Petitioner also argues that Supreme Court erred in not crediting its income capitalization analysis. Both appraisers looked to leases that they believed were comparable to determine market rents which, with relevant adjustments, were capitalized to determine the property's current value. Each side effectively indicated weaknesses in the other party's comparable leases. For example, petitioner included leases that were more than 10 years old, which Schwaner criticized as not reflecting recent higher construction costs. Petitioner pointed out that two of the leases used by respondent were for considerably smaller space, but Schwaner claimed that he had made an adequate adjustment to reflect such fact. While petitioner also contended that one of the leases used by respondent was not a proper reflection of the market because it was allegedly a build-to-suit lease, Supreme Court found petitioner's proof in such regard unpersuasive. The court further accepted the vacancy and capitalization rates used by respondent. Conflicting evidence was presented on key aspects of the income capitalization method, and Supreme Court credited respondent's proof. We decline to disturb Supreme Court's credibility determinations and, in light of those determinations, its decision is amply supported by the weight of the evidence (see Matter of Rite Aid of N.Y. No. 4928 v Assessor of Town of Colonie, 58 AD3d at 966; Matter of Eckerd Corp. v Semon, 35 AD3d 931, 934-935 [2006]).

Although Schwaner acknowledged viewing petitioner's property and store without prior notice and when no representative of petitioner was accompanying him, he testified that he limited himself on such occasion to only those portions of the property that were open to the public. Petitioner's contention that this walk-through inspection violated its 4th Amendment rights and, therefore, that no weight should have been given to respondent's appraisal is without merit. The 4th Amendment is not implicated by entry onto the public portion of a commercial establishment that is held open by the owner to the general public and entered during normal business hours (see e.g. Katz v United States, 389 US 347, 351 [1967]; People v Saglimbeni, 95 AD2d 141, 143 [1983], appeal dismissed 62 NY2d 798 [1984]; Matter of Salob v Ambach, 73 AD2d 756, 757 [1979], lv denied 49 NY2d 703 [1980], appeal dismissed 49 NY2d 800 [1980], cert denied 449 US 829 [1980]). Petitioner's reliance on Schlesinger v Town of Ramapo (11 Misc 3d 697 [2006]) is misplaced. That case involved an effort to inspect the interior of a residential property where the homeowner had not granted permission for entry (see generally Matter of Aylward v City of Buffalo, 101 AD3d 1743 [2012] [discussing proper procedure when there is an issue regarding interior inspection of residential real property where the homeowner is challenging a tax assessment]).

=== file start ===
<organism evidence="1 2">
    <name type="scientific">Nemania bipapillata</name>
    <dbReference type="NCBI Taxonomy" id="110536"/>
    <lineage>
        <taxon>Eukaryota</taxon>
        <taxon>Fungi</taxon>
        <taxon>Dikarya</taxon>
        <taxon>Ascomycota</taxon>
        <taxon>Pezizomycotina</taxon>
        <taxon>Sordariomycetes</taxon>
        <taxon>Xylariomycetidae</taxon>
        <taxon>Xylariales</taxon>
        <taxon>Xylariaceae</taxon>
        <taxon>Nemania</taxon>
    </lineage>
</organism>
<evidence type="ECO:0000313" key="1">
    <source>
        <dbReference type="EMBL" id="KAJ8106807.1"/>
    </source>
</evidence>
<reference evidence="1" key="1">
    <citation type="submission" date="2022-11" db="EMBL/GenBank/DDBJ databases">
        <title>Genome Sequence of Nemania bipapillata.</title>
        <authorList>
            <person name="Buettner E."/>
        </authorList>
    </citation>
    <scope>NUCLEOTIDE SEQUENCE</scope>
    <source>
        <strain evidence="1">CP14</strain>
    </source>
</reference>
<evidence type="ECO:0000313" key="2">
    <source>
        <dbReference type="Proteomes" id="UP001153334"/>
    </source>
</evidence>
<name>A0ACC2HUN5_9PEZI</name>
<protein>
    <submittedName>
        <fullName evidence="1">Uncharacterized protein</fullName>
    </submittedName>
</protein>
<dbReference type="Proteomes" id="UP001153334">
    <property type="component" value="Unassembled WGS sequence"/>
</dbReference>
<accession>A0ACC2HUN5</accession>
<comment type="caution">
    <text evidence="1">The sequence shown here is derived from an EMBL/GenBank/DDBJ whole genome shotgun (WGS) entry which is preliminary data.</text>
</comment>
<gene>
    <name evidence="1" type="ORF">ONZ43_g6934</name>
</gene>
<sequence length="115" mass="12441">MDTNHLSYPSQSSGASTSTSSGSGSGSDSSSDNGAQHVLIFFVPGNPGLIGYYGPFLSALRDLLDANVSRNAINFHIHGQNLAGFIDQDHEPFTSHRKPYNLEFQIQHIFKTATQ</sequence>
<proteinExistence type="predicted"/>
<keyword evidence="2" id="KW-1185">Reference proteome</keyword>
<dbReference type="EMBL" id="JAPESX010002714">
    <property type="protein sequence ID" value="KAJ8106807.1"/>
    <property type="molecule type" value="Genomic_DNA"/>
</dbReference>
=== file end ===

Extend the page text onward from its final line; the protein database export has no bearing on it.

The fact that Supreme Court did not discuss the reproduction cost method in its conclusions of law is not indicative of a failure to weigh the entire record. Courts have expressed concern about the potential problems with such method (see Matter of Saratoga Harness Racing v Williams, 91 NY2d at 643), its use is generally limited to specialty property (see Matter of Allied Corp. v Town of Camillus, 80 NY2d at 357), and "it should be 'utilized only in those limited instances in which no other method of valuation will yield a legally and economically realistic value for the property'" (Matter of Niagara Mohawk Power Corp. v Assessor of Town of Geddes, 92 NY2d 192, 197 [1998], quoting Matter of Great Atl. & Pac. Tea Co. v Kiernan, 42 NY2d 236, 242 [1977]). The court mentioned in its decision the parties' positions regarding the reproduction cost method, the appraisers acknowledged giving the least credence to such method, there was no determination that this was specialty property, and the court essentially resolved the proceedings under the income capitalization method. There was thus no need for the court to separately analyze the reproduction cost method.

The remaining arguments have been considered and found unpersuasive.

Rose, J.P., McCarthy and Egan Jr., JJ., concur.

ORDERED that the order is affirmed, ...